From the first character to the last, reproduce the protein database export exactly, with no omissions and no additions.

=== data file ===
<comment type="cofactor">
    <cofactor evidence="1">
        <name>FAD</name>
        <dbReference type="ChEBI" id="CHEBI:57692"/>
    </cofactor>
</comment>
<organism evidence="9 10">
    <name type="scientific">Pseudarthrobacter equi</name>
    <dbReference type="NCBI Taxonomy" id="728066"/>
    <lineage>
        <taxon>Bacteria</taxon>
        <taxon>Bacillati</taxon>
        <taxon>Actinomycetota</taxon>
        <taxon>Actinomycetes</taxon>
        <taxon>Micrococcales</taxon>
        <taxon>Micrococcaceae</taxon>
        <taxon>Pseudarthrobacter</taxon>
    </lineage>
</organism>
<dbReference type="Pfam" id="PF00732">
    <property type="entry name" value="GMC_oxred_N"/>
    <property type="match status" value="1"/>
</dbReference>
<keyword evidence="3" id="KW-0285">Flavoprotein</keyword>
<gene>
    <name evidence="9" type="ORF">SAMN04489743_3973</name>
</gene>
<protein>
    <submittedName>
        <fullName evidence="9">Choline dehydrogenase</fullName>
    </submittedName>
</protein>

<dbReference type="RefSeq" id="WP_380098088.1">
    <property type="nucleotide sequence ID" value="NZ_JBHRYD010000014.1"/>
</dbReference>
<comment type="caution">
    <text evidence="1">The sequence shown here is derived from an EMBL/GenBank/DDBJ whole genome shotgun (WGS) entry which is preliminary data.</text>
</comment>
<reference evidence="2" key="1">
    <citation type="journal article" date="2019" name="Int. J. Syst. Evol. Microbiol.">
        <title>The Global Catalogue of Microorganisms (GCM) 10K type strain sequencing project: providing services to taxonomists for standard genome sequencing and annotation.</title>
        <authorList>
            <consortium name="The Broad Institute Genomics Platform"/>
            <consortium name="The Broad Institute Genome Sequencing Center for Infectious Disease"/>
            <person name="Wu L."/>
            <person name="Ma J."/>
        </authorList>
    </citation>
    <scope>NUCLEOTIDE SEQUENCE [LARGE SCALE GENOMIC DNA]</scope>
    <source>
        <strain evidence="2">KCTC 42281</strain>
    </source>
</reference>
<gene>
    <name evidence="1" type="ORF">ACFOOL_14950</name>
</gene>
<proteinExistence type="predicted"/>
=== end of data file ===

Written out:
<comment type="cofactor">
    <cofactor evidence="1">
        <name>FAD</name>
        <dbReference type="ChEBI" id="CHEBI:57692"/>
    </cofactor>
</comment>
<organism evidence="9 10">
    <name type="scientific">Pseudarthrobacter equi</name>
    <dbReference type="NCBI Taxonomy" id="728066"/>
    <lineage>
        <taxon>Bacteria</taxon>
        <taxon>Bacillati</taxon>
        <taxon>Actinomycetota</taxon>
        <taxon>Actinomycetes</taxon>
        <taxon>Micrococcales</taxon>
        <taxon>Micrococcaceae</taxon>
        <taxon>Pseudarthrobacter</taxon>
    </lineage>
</organism>
<dbReference type="Pfam" id="PF00732">
    <property type="entry name" value="GMC_oxred_N"/>
    <property type="match status" value="1"/>
</dbReference>
<keyword evidence="3" id="KW-0285">Flavoprotein</keyword>
<gene>
    <name evidence="9" type="ORF">SAMN04489743_3973</name>
</gene>
<protein>
    <submittedName>
        <fullName evidence="9">Choline dehydrogenase</fullName>
    </submittedName>
</protein>

<dbReference type="RefSeq" id="WP_380098088.1">
    <property type="nucleotide sequence ID" value="NZ_JBHRYD010000014.1"/>
</dbReference>
<comment type="caution">
    <text evidence="1">The sequence shown here is derived from an EMBL/GenBank/DDBJ whole genome shotgun (WGS) entry which is preliminary data.</text>
</comment>
<reference evidence="2" key="1">
    <citation type="journal article" date="2019" name="Int. J. Syst. Evol. Microbiol.">
        <title>The Global Catalogue of Microorganisms (GCM) 10K type strain sequencing project: providing services to taxonomists for standard genome sequencing and annotation.</title>
        <authorList>
            <consortium name="The Broad Institute Genomics Platform"/>
            <consortium name="The Broad Institute Genome Sequencing Center for Infectious Disease"/>
            <person name="Wu L."/>
            <person name="Ma J."/>
        </authorList>
    </citation>
    <scope>NUCLEOTIDE SEQUENCE [LARGE SCALE GENOMIC DNA]</scope>
    <source>
        <strain evidence="2">KCTC 42281</strain>
    </source>
</reference>
<gene>
    <name evidence="1" type="ORF">ACFOOL_14950</name>
</gene>
<proteinExistence type="predicted"/>